The following journal was written for PIDP 3260 PROFESSIONAL PRACTICE…
In PIDP 3260 Professional Practice, students are directed to read the book “The Skillful Teacher: On Technique, Trust, and Responsiveness in the Classroom” by Stephen D. Brookfield.
In chapter one “Experiencing Learning” Brookfield introduces readers to the fact that teaching can be downright messy when he states:
“…teaching is frequently a gloriously messy pursuit in which shock, contradiction and risk are endemic.”
The student body is diverse; each bringing with them their own learning styles, biases, and positive and negative life and educational experiences. On the opposite side, instructors also bring their individual teaching styles, biases and life experiences to the table and do their best to apply them to traditional class-room based learning environments as well as to new learning platforms such as online-mediated learning.
The result, despite best intentions, can be downright chaos which can lead instructors to doubt their own skills, abilities, and intuition.
While reading chapter one, I felt a roller-coaster of emotions, with the most intense being relief and validation. Relief that my feelings of inadequacy for “not being able to appeal to all learners at all times” is normal. And, validation that all instructors sometimes doubt whether they made the right decision in career path.
My biggest ah-ha moment in this week’s readings came at the end of the chapter when Brookfield tells readers that “You need to recognize the fact that in the contexts in which you work, you are often the expert.”
This statement allows instructors to take charge of the issues they are dealing with, with confidence.
As instructors, it is natural to doubt ourselves. The reason for this lies in the unpredictability of the adult classroom. One day you have a great class where the students are engaged, lively and demonstrating the learning you intended and you feel as if you are on top of the world!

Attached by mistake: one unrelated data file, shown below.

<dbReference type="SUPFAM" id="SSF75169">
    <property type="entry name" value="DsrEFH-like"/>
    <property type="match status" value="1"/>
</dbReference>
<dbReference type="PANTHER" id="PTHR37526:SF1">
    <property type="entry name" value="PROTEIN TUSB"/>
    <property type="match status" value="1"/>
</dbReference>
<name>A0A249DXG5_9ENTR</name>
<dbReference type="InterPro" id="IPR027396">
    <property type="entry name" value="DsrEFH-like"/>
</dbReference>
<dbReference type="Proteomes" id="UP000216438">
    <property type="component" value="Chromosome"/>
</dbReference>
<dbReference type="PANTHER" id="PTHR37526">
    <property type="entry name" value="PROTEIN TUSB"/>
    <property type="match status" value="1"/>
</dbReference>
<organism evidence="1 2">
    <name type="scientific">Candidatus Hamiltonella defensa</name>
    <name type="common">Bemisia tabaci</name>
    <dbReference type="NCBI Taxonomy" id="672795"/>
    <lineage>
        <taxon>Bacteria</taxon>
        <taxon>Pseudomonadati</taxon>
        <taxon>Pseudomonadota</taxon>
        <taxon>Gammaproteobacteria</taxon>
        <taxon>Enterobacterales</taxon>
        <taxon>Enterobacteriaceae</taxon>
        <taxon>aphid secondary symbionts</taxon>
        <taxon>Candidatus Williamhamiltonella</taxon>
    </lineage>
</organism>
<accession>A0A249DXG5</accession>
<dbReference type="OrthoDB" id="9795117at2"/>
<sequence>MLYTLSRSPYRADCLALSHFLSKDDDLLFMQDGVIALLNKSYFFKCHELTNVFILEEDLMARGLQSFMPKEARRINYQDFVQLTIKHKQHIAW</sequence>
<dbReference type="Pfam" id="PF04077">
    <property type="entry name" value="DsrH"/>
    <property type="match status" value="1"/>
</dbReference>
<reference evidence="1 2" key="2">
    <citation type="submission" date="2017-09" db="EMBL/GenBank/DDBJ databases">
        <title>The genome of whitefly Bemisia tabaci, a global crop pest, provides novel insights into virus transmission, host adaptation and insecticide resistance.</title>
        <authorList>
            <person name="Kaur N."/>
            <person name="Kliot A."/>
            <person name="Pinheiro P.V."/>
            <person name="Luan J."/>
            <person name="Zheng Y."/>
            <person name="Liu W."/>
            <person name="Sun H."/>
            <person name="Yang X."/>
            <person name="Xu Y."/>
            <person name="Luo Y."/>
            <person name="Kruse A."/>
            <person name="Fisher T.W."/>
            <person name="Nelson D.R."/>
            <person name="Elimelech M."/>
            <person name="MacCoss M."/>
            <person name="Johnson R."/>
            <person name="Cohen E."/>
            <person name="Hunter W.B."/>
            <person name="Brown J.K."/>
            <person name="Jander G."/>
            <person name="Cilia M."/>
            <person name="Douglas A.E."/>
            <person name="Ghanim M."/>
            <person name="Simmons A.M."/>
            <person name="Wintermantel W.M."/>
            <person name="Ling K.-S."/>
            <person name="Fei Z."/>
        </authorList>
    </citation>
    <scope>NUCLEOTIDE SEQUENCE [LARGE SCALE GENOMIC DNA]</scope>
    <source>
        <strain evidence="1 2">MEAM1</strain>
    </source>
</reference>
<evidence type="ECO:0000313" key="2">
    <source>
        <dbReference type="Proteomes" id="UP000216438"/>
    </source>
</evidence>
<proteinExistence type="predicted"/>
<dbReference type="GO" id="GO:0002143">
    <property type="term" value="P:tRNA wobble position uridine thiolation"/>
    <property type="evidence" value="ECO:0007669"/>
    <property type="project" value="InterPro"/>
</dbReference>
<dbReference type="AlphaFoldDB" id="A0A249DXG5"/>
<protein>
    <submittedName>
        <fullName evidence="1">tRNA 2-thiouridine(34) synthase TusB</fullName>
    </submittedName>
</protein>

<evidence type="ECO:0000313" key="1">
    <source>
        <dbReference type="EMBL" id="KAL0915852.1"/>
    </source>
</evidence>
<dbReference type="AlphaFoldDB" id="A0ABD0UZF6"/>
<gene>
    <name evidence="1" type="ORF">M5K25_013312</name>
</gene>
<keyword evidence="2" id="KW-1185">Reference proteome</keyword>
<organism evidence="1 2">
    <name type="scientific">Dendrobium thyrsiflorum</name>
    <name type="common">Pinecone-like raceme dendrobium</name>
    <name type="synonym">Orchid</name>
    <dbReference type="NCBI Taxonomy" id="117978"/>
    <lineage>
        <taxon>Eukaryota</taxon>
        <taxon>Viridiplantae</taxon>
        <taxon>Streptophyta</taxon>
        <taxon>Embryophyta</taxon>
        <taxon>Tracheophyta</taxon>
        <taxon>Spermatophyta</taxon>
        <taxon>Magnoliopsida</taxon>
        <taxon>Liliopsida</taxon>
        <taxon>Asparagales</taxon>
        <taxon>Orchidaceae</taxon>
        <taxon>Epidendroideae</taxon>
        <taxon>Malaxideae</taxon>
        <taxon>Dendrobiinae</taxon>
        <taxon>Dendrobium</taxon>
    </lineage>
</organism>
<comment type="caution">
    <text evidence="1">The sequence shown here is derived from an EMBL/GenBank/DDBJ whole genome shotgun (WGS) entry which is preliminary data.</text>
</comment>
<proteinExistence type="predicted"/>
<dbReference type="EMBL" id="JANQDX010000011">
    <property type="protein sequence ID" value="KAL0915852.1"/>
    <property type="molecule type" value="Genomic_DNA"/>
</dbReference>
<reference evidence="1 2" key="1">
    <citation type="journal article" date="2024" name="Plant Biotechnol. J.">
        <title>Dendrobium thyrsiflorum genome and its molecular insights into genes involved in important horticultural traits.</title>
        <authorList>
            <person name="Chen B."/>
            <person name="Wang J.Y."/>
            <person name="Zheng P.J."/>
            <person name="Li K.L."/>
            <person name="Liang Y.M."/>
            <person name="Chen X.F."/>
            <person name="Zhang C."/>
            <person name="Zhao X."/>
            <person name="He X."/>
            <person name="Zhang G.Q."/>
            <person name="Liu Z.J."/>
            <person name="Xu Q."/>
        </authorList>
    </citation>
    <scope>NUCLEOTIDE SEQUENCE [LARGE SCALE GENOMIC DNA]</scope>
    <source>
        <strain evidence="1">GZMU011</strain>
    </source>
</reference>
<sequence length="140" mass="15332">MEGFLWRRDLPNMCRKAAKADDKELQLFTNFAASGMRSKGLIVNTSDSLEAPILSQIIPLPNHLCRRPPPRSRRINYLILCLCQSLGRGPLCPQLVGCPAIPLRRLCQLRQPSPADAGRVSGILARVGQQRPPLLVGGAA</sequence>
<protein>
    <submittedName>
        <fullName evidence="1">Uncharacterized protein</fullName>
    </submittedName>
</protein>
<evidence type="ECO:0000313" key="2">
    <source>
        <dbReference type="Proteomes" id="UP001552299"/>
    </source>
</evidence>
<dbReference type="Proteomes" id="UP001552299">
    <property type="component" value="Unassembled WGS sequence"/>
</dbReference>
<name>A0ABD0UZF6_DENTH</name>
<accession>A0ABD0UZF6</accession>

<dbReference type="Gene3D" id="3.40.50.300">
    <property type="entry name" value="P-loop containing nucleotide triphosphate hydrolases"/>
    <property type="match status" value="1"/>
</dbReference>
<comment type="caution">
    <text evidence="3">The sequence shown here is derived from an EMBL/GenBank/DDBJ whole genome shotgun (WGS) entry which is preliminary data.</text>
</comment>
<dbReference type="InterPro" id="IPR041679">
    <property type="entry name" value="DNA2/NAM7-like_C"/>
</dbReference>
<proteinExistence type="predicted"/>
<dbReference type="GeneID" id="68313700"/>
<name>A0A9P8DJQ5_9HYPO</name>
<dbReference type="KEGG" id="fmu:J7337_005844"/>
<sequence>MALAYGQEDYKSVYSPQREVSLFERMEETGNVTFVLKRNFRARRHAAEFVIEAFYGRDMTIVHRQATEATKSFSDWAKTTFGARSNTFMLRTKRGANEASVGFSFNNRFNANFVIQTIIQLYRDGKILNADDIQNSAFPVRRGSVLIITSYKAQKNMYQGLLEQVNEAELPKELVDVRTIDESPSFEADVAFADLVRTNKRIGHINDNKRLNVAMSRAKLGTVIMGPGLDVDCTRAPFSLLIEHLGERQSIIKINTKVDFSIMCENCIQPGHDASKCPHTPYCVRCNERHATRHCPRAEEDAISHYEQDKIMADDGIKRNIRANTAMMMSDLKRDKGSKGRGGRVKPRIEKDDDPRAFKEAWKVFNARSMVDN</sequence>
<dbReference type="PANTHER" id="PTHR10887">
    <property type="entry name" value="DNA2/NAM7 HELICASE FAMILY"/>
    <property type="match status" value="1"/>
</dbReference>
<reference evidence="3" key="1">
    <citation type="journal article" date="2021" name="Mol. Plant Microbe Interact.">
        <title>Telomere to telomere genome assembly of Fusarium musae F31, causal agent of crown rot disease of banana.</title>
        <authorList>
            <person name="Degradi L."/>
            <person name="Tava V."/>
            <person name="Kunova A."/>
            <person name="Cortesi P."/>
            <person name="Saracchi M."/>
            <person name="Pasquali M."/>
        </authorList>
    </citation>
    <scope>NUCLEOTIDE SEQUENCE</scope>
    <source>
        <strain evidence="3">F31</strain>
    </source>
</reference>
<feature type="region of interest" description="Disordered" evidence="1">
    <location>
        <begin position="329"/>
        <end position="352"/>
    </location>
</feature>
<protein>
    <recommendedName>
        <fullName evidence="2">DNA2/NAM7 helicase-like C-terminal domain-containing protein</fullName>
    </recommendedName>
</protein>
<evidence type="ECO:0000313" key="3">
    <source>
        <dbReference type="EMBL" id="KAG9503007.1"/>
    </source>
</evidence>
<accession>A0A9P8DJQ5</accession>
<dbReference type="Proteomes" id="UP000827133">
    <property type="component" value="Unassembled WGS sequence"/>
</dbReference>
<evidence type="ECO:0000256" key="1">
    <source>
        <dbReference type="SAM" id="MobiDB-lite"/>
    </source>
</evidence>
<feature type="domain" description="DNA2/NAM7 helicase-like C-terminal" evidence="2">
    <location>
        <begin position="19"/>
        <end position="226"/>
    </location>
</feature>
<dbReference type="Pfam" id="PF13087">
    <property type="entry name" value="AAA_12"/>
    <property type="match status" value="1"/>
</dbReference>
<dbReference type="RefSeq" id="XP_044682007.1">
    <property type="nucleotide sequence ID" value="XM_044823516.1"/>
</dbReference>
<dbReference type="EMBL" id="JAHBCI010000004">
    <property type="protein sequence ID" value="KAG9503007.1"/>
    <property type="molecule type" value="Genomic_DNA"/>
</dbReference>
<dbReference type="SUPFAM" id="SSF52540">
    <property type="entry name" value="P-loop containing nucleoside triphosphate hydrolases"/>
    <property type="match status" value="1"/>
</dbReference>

Another day, you or the students may not engage in the material as delivered, for many reasons, and you leave the classroom wondering what happened, what you could have done differently and doubting your effectiveness as a teacher, mentor, or leader in general.
The reality is that we are all impacted by previous experiences and come to the classroom bearing biases, assumptions, and the inevitable stress of life as an adult – student, employee, parent, care-giver, family member, employer, and whatever other roles we play.
As such, instructors cannot take it personally when an adult student is not able to engage in the learning.
Last week I had a disappointing experience where I received a feedback form from a student who indicated that she “strongly disagreed” that I had made myself available for questions and help when needed.
I was shocked and upset by this comment as I feel that I go over and above in making myself available for my students. Students are given my email address and personal cell phone number and encouraged to contact me anytime throughout the course. I arrive in class early and am always the last one to leave. I also offer one-on-one feedback if and when requested.
Brookfield states that “experiencing ego deflating episodes of demoralization is quite normal. Indeed being aware that we regularly face inherently irresolvable dilemmas in our teaching and that we hurt from these, is an important indicator that we are staying awake and remaining critically alert” (Brookfield, p. 6).
Going forward, I will still be disappointed (of course) when a negative review is received as I am human and I care deeply about my role as a facilitator of learning; however, my response will be different.
I now know that is is okay if I do not “connect with” or “reach” all of my students, in every instance. This could be for a variety of reasons, one being that an instructor cannot motivate anyone to learn if they are not open to learning.
I am not a failure because of this.
It’s okay that the lessons I deliver do not engage every student, all the time. In fact, their will be days that I fall flat in my approach, whether I am trying something new or using one of my best, most successful active-learning activities.
Brookfield says that “skillful teaching is whatever helps a student learn.” As an instructor, I will aim to keep track of how students are learning, what is working best and how they may be perceiving my actions and delivery of the material.
I will rely on my experience, as an instructor and as a student, to deal with the problems I face in the classroom. I will do my best to develop a safe environment where students trust me and feel comfortable enough to engage in the learning and reach their personal learning goals, whatever they may be.
Brookfield, S. (2015). The Skillful Teacher On Technique, Trust, and Responsiveness in the Classroom. (3rd ed.). San Francisco, CA: Wiley.
Robin Cook Bondy Page 2of 2